Full Name: Christian Matthias Theodor Mommsen
Born: 30 November 1817, Garding, Schleswig (Germany)
Died: 1 November 1903, Charlottenburg, Germany
Special Fields: Classical scholar, jurist, historian
Notable awards: Pour le Mérite (civil class)
Nobel Prize in Literature
Theodor Mommsen the greatest classical historian of the nineteenth century, was born in Garding, Schleswig, the son of a Protestant minister. Theodor Mommsen, the son of a poor but scholarly Protestant minister, was born at Garding in the duchy of Schleswig on Nov. 30, 1817.
He read law and classics at Kiel from 1838-43, and after a few years in France and Italy and a short career in journalism, he became a professor of law at the University of Leipzig. His involvement in the revolution of 1848-49 led to his dismissal in 1850. After holding academic positions at the universities of Zürich and Breslau he was appointed to the chair of Ancient History at the University of Berlin in 1858. He was permanent secretary of the Prussian Academy of Arts and Sciences. In the seventies he was an active and prominent member of the Prussian Parliament, first as a National Liberal and later as a Liberal. He was widely considered one of the world’s foremost authorities Roman civilizations. His best-known work, A History of Rome, earned him the Nobel Prize in Literature in 1902.
Early life and Education
Mommsen was born to German parents in Garding in the Duchy of Schleswig in 1817, then ruled by the king of Denmark, and grew up in Bad Oldesloe in Holstein, where his father was a Lutheran minister. He studied mostly at home, though he attended the gymnasium Christianeum in Altona for four years. He studied Greek and Latin and received his diploma in 1837. As he could not afford to study at Göttingen, he enrolled at the University of Kiel.
Mommsen studied jurisprudence at Kiel from 1838 to 1843, finishing his studies with the degree of Doctor of Roman Law. During this time he was the roommate of Theodor Storm, who was later to become a renowned poet. Together with Mommsen’s brother Tycho, the three friends even published a collection of poems (Liederbuch dreier Freunde). Thanks to a royal Danish grant, Mommsen was able to visit France and Italy to study preserved classical Roman inscriptions. During the revolution of 1848 he worked as a war correspondent in then-Danish Rendsburg, supporting the German annexation of Schleswig-Holstein and a constitutional reform. Having been forced to leave the country by the Danes, he became a professor of law in the same year at the University of Leipzig. When Mommsen protested against the new constitution of Saxony in 1851, he had to resign.
The great historian wrote many other works, like Römisches Staatsrecht (Roman Public Law; 1871-1888) and Römisches Strafrecht (Roman Criminal Law; 1899). He was the first to publish the Res Gestae divi Augusti, and prepared important editions of the Corpus Iuris. In Die Örtlichkeit der Varusschlacht (1885), he correctly identified the site of the battle in the Teutoburg Forest. In an increasingly anti-Semitic world, his treatise ‘Auch ein Wort über unser Judentum’ (1880) was the embodiment of common sense.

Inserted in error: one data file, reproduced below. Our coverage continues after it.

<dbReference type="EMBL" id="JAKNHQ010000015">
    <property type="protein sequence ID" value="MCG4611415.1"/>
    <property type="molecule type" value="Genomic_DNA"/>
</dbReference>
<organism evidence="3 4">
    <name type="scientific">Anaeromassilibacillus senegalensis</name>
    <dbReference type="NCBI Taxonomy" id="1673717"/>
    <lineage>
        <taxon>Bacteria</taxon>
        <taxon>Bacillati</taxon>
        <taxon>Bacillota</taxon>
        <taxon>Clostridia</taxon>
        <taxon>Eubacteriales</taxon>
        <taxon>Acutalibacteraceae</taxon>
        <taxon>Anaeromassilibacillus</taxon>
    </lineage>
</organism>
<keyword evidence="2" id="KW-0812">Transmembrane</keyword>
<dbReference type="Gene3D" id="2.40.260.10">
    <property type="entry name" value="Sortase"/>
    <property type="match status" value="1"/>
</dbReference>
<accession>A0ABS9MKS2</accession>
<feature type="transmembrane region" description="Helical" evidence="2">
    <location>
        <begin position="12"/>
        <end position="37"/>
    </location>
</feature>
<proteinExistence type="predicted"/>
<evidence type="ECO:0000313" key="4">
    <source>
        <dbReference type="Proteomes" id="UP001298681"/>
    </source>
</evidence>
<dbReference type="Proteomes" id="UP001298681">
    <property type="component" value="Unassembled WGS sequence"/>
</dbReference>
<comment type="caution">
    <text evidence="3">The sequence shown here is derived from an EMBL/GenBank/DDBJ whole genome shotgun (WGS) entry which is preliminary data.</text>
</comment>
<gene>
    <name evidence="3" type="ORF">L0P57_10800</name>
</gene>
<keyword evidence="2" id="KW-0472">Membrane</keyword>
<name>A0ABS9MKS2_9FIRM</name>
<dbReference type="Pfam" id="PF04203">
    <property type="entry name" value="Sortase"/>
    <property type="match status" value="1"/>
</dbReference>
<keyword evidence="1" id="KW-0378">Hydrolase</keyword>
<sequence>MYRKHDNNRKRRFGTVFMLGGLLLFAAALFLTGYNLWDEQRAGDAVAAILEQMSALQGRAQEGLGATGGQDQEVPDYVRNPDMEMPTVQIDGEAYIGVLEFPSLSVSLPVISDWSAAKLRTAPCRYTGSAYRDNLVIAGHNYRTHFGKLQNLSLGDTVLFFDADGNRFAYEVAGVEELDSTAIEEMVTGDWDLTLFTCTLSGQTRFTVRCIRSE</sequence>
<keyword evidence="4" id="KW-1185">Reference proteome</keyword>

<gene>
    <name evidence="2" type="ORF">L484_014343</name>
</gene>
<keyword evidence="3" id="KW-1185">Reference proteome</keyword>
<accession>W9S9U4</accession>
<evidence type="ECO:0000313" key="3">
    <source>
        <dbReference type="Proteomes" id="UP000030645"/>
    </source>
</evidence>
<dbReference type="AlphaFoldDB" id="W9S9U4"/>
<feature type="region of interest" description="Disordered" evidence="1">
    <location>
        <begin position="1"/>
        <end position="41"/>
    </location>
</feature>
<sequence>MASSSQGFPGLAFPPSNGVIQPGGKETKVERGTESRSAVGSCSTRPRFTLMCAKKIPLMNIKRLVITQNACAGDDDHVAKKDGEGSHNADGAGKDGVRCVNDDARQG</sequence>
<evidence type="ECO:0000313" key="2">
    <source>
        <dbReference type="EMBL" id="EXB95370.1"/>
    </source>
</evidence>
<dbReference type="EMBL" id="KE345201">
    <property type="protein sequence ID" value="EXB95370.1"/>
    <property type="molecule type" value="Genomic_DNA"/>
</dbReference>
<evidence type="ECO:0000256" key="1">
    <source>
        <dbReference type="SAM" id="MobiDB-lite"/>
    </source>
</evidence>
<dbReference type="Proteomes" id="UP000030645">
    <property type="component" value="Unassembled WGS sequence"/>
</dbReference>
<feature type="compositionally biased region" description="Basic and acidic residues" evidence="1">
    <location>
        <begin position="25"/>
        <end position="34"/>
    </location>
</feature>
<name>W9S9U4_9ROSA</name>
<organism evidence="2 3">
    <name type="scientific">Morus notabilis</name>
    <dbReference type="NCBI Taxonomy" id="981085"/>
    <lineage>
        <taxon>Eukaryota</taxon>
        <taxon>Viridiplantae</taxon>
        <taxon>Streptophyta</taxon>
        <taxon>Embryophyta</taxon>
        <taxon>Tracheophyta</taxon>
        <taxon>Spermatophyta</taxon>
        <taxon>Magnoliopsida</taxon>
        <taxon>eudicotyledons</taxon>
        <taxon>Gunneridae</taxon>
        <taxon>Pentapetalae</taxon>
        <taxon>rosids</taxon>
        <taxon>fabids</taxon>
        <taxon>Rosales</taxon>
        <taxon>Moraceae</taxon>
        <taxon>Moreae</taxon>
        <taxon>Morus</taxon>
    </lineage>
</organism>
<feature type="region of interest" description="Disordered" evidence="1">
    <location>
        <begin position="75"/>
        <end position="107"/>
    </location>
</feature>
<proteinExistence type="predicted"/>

In public life Mommsen intermittently served in the Prussian Parliament (1863-1866 and 1873-1879) and in the German Reichstag (Imperial Diet) (1881-1884) and was a cofounder of and contributor to the Preussischen Jahrbücher, one of the most influential German political journals. A political liberal and patriot, he found much to criticize, both in his own country and abroad. He was torn between despising Bismarck and taking pride in his national accomplishments.
Mommsen as politician
Mommsen was a delegate to the Prussian House of Representatives from 1863–66 and again from 1873–79, and delegate to the Reichstag from 1881–1884, at first for the liberal German Progress Party, later for the National Liberal Party, and finally for the Secessionists. He was very concerned with questions about scientific and educational policies and held national positions. Disappointed with the politics of the German Empire, regarding whose future he was quite pessimistic, in the end he advised collaboration between Liberals and Social Democrats. Mommsen strongly disagreed with Otto von Bismarck about social policies in 1881, using strong words and narrowly avoided prosecution.
Theodor Mommsen Family Album
In 1854, when he was 41 years old, he married Marie Reimer. Apparently, it was a love match. They had an exceptionally large family of sixteen children. Their daughter Marie was to marry the famous classicst Ulrich von Wilamowitz-Moellendorff. Mommsen’s son Ernst married to Clara Weber, sister of the famous sociologist Max Weber. Their son Theodor Ernst Mommsen became a well-known historian himself.
Theodor Mommsen was awarded the Nobel Prize of Literature in 1902. You only have to read the first chapter of the Römische Geschichte to understand why.
He was widely considered one of the world’s foremost authorities Roman civilizations. His best-known work, A History of Rome, earned him the Nobel Prize in Literature in 1902.
Theodor Mommsen Grave
Theodor Mommsen died on November 1, 1903.